Kanye West and I are similar and I know this needs an explanation so I'll get to it in a second. Everyone says a writer needs to write for one person. That one person whose approval we seek, whose love we need, whose pleasure we want to create turns into the guiding force as we drop our words after the blinking cursor. If we try to please everyone we turn out mush, so we narrow our focus to please only that one specific person. I have been thinking about this because I just finished the second full draft of my book. After the last set of edits, I gave it a read. I felt that thing artists feel after they've stepped out of their flowing creative zone and into their everyday objective zone: I had no recollection of writing any of it.
I wrote that? I think that? Is that how I do things? Is that what I believe? Those were the questions I was asking myself as I tapped the spacebar and scrolled down the page of my book's 95-page PDF. This time around I worked through the book without the critical editor's eye and with the reader's eye instead. After a chapter or two, I fell completely into the mode of reader. I was no longer the author, I was hearing my words for the first time. I was letting them affect me. I was letting them work on me. I started communing with this author. I started letting her influence me. Trippy, right?
When I got to the last word on the last page, I realized the person I've been writing for this whole time has been me. I've been writing to me. I'm the person who needs my book the most. The words I wrote are affirming, and about jumping in whole-heartedly to that thing you love, and facing what sucks and owning that, too. The words are about how to create longevity and integrity out of your artist's life. These are the things I worry about and the affirmations I shamelessly fish for from others. Sitting there with those words, I realized they weren't things I could have just said to myself, but things I needed to hear nonetheless. And I had to put them undercover in a book to be able to hear them. I had to get stealth for the words to land on me and change me.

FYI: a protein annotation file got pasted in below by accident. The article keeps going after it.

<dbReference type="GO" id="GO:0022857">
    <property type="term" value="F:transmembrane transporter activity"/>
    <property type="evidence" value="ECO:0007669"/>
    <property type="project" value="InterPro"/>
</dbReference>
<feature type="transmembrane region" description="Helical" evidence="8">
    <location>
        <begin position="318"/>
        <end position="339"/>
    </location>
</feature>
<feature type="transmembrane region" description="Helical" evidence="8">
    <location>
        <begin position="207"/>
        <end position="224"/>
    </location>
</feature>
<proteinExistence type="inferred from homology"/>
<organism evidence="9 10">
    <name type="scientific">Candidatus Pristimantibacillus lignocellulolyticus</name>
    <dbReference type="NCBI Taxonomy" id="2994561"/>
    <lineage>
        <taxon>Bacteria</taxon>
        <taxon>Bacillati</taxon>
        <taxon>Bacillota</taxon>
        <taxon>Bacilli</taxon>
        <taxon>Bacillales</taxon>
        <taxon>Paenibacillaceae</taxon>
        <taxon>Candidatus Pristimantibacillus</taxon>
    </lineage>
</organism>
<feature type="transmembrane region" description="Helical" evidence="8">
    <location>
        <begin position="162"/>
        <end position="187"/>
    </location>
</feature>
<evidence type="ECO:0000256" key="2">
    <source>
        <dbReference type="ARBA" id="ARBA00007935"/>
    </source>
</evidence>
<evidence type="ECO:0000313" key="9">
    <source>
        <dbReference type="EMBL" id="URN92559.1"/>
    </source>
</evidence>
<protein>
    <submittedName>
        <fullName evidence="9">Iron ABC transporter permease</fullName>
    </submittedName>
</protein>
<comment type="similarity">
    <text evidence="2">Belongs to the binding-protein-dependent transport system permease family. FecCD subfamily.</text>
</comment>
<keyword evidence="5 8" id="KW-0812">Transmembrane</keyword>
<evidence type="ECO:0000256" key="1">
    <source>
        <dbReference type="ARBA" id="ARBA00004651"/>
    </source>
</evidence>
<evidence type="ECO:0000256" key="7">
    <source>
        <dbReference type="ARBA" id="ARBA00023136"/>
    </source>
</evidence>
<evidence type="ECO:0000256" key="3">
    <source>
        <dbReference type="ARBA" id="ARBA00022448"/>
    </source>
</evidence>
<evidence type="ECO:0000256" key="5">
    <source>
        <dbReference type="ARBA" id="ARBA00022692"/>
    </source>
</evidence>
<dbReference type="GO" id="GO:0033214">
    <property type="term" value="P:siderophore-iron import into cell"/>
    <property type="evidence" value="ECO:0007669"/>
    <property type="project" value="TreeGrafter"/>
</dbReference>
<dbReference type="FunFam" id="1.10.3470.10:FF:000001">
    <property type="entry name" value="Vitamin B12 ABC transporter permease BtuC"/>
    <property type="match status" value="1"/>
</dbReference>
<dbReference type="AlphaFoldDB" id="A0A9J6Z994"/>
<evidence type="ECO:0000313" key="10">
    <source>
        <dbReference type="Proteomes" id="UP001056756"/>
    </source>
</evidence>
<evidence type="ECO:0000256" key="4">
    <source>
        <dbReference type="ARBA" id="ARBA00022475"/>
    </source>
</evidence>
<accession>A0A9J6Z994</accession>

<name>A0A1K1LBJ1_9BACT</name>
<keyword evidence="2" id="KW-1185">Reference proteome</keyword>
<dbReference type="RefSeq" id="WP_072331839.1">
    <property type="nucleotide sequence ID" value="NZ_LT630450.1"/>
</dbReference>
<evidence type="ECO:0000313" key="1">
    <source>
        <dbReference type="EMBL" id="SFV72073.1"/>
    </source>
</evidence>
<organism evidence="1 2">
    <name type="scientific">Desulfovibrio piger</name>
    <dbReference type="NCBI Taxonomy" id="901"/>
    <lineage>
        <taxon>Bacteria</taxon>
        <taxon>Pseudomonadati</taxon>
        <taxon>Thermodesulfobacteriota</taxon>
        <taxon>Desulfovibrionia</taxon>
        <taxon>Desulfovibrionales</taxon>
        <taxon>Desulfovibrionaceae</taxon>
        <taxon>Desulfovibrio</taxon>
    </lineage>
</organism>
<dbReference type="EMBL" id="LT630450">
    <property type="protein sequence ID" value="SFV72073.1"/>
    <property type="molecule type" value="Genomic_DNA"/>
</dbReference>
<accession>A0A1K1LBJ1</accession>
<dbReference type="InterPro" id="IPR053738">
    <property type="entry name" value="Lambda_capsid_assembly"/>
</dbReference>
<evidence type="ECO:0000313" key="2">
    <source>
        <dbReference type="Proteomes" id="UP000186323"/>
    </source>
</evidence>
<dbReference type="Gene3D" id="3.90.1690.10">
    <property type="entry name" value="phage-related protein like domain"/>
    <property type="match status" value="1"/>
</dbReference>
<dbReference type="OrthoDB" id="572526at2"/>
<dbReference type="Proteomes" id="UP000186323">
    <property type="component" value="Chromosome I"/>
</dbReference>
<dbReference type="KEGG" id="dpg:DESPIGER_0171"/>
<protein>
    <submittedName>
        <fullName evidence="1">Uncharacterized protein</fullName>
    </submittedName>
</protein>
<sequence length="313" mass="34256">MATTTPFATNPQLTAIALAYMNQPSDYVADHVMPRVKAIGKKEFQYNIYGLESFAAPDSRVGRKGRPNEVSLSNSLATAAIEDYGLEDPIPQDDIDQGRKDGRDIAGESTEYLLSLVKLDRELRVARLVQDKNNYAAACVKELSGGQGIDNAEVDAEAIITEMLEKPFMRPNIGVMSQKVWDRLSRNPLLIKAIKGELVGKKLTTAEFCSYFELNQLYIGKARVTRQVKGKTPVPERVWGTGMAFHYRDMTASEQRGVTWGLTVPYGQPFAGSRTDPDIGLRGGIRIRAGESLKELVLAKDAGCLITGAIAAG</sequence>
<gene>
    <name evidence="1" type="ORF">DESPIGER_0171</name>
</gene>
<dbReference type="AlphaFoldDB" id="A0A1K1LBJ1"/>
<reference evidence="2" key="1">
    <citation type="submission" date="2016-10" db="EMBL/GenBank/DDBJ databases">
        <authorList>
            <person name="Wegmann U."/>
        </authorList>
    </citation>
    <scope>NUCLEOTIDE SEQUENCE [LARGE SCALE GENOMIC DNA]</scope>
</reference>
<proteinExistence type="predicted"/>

Okay, let me get to Kanye.
When Kanye West and Paul McCartney released their song "Only One" last week, I listened to it on repeat for about two hours. Have you heard it? Kanye said that for this song he channeled his mom (who passed away a few years ago) and the song comes from her point of view. In the song, his mom tells him that "I know you're happy, cause I can see it, so tell the voice inside your head to believe it." and "No, you're not perfect, but you're not your mistakes."
This song made me swollen with feelings. Kanye wrote the song he needed to hear. He needed to hear his mom, but more than that, he needed to hear the things she used to tell him. Or the things she would be telling him now if she were still alive. Either way, Kanye needs his song. He needs to hear it. He needs to know it. And something in the song makes me think he can only actually hear those words when they're undercover.
Maybe as artists, creatives, or just flawed and flailing human beings, we need to make the things we need to see. Not the things we think our followers need, or the thing that's most commercially viable, or the thing that's been a proven success. Maybe if we own the fact that what we need to hear comes from us and through our work, maybe then we can connect the dots of the world together. Maybe we can make other people swollen with feelings. Maybe we can use our art to create presence and strength and fill ourselves up on the good shit. Maybe our art can heal. And against all the odds we face every day just to get our work out there, maybe our art can heal us, too.